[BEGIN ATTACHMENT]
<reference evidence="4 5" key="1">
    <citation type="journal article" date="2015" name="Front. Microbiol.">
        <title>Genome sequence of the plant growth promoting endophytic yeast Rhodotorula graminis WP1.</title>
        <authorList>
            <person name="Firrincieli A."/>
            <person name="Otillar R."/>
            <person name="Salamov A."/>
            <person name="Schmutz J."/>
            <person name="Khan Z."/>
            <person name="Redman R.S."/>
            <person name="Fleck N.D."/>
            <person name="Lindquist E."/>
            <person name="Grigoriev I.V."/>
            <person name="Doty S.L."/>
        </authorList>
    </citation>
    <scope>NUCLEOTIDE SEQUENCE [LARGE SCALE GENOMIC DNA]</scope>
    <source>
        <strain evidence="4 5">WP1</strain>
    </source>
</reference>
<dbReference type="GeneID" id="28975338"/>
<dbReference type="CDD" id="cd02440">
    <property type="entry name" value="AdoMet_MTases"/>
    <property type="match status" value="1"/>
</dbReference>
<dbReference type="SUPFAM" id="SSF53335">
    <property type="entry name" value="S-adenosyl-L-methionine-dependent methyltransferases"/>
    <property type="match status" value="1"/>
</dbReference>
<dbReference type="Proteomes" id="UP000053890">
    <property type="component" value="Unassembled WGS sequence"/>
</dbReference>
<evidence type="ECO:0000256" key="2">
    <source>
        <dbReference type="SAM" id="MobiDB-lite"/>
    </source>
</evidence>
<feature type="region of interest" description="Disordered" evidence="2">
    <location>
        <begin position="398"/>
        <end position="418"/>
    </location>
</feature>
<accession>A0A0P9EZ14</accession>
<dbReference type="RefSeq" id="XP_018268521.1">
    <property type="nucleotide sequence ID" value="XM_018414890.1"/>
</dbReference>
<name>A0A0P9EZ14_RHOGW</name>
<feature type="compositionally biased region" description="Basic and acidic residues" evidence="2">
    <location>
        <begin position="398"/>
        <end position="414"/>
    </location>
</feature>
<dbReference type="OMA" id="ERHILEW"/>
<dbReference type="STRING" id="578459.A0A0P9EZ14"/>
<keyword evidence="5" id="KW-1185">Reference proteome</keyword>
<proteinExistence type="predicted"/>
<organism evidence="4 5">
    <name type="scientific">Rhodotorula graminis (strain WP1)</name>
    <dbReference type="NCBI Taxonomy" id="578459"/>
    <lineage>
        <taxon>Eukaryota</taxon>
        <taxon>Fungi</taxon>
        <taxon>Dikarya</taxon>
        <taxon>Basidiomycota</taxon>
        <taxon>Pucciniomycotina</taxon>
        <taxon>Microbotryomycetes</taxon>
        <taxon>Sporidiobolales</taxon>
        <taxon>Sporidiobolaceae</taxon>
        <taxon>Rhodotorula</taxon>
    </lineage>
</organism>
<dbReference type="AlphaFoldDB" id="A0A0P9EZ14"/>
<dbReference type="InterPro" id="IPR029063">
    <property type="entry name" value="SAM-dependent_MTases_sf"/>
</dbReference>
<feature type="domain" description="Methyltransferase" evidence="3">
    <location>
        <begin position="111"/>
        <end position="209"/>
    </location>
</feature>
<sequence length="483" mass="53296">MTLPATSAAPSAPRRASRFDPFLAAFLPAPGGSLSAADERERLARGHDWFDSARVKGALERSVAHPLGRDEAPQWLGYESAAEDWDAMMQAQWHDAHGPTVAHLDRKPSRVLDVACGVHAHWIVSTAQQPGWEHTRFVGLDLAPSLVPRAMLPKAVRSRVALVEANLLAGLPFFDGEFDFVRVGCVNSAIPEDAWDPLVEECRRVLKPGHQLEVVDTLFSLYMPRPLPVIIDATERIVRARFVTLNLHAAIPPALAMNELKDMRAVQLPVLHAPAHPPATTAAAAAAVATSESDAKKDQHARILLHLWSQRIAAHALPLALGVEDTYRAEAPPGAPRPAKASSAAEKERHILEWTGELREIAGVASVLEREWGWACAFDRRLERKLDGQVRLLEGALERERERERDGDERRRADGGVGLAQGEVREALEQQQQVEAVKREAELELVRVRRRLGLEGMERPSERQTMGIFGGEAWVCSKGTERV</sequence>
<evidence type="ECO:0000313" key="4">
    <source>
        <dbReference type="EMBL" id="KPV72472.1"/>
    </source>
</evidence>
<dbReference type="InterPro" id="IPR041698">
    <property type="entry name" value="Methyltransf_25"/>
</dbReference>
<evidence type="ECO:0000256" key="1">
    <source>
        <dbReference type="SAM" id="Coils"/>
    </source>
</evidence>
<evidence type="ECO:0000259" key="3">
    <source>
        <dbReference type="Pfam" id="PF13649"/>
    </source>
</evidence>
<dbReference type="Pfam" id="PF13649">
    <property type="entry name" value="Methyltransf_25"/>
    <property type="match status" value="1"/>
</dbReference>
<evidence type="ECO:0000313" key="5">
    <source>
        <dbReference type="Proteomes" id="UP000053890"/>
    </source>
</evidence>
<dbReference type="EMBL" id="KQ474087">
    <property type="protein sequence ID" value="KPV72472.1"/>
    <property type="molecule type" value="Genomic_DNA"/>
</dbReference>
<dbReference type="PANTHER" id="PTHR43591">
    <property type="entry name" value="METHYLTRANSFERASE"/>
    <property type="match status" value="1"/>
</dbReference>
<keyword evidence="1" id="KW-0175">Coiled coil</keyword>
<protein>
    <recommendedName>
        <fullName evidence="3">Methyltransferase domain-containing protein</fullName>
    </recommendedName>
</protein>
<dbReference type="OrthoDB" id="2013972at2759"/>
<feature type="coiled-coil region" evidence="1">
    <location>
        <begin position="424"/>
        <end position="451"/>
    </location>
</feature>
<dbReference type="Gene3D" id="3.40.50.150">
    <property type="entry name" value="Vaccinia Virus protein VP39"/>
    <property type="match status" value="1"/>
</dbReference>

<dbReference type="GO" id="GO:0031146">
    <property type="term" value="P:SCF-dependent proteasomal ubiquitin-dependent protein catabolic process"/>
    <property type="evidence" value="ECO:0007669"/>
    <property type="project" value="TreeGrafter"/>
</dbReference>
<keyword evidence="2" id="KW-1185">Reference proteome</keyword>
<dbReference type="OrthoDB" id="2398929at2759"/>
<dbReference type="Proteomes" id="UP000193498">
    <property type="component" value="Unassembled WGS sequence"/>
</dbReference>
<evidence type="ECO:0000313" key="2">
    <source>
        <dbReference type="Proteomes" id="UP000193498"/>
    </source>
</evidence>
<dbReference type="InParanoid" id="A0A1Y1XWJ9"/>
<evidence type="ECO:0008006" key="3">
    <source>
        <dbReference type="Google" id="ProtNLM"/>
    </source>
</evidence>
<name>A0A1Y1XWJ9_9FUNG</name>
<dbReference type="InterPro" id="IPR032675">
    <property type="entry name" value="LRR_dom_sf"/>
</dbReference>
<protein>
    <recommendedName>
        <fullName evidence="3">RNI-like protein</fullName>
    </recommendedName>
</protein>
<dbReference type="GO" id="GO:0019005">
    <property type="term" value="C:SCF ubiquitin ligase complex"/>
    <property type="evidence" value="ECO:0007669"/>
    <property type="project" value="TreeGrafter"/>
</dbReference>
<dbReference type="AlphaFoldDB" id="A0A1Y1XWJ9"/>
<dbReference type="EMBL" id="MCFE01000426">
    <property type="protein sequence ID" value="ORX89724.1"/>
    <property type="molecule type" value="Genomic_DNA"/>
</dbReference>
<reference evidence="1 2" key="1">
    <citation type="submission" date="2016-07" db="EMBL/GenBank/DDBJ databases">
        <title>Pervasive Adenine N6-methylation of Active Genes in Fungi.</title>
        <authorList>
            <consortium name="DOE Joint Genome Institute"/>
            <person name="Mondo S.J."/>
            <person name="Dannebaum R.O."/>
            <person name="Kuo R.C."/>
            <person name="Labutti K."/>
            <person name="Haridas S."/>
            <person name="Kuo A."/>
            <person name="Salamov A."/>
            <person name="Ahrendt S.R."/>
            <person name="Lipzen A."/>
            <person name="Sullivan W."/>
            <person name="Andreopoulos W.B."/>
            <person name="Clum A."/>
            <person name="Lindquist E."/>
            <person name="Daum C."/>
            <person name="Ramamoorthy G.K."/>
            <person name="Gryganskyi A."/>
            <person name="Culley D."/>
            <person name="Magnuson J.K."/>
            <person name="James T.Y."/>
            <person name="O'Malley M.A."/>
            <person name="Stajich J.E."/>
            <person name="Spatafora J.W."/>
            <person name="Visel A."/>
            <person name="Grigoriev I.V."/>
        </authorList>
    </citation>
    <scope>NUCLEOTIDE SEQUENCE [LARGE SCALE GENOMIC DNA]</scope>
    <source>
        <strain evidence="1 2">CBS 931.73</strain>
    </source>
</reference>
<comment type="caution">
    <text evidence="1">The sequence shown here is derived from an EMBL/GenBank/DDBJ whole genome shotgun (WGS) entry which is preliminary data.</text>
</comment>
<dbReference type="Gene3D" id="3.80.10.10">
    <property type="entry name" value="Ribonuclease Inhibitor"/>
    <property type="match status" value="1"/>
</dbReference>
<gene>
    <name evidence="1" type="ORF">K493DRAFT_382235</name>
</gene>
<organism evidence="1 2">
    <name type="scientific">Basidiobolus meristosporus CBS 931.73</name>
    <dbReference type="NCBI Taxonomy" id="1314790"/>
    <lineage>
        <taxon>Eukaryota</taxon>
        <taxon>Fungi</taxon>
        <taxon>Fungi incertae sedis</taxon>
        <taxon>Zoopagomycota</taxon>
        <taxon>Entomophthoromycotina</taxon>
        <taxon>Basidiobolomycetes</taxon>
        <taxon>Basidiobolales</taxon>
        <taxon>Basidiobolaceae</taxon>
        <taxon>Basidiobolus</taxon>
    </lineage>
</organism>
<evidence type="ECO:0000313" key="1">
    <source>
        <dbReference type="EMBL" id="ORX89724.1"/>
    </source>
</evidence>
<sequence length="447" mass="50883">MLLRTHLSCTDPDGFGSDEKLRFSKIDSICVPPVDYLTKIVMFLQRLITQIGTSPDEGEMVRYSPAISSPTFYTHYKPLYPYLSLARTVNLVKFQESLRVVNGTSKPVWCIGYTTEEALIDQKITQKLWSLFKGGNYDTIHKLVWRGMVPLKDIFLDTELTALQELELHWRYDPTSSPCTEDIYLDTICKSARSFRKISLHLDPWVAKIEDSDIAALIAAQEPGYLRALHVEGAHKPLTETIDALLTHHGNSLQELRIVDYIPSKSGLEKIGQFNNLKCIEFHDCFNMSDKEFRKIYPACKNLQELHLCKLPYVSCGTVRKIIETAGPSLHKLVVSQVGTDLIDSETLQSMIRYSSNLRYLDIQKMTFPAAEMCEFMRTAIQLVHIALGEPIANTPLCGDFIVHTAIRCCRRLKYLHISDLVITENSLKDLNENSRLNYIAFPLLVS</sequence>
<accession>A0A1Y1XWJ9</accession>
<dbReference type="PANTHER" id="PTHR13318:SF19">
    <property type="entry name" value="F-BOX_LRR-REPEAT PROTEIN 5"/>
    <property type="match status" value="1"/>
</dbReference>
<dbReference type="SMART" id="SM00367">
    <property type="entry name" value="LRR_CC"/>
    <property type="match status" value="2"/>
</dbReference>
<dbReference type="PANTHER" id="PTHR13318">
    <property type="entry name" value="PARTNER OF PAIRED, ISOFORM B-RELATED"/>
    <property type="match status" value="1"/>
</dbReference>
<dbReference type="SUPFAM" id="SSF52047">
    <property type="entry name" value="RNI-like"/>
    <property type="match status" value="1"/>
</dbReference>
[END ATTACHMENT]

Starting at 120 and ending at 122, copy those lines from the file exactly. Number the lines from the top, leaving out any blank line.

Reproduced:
</dbReference>
<keyword evidence="1" id="KW-0175">Coiled coil</keyword>
<protein>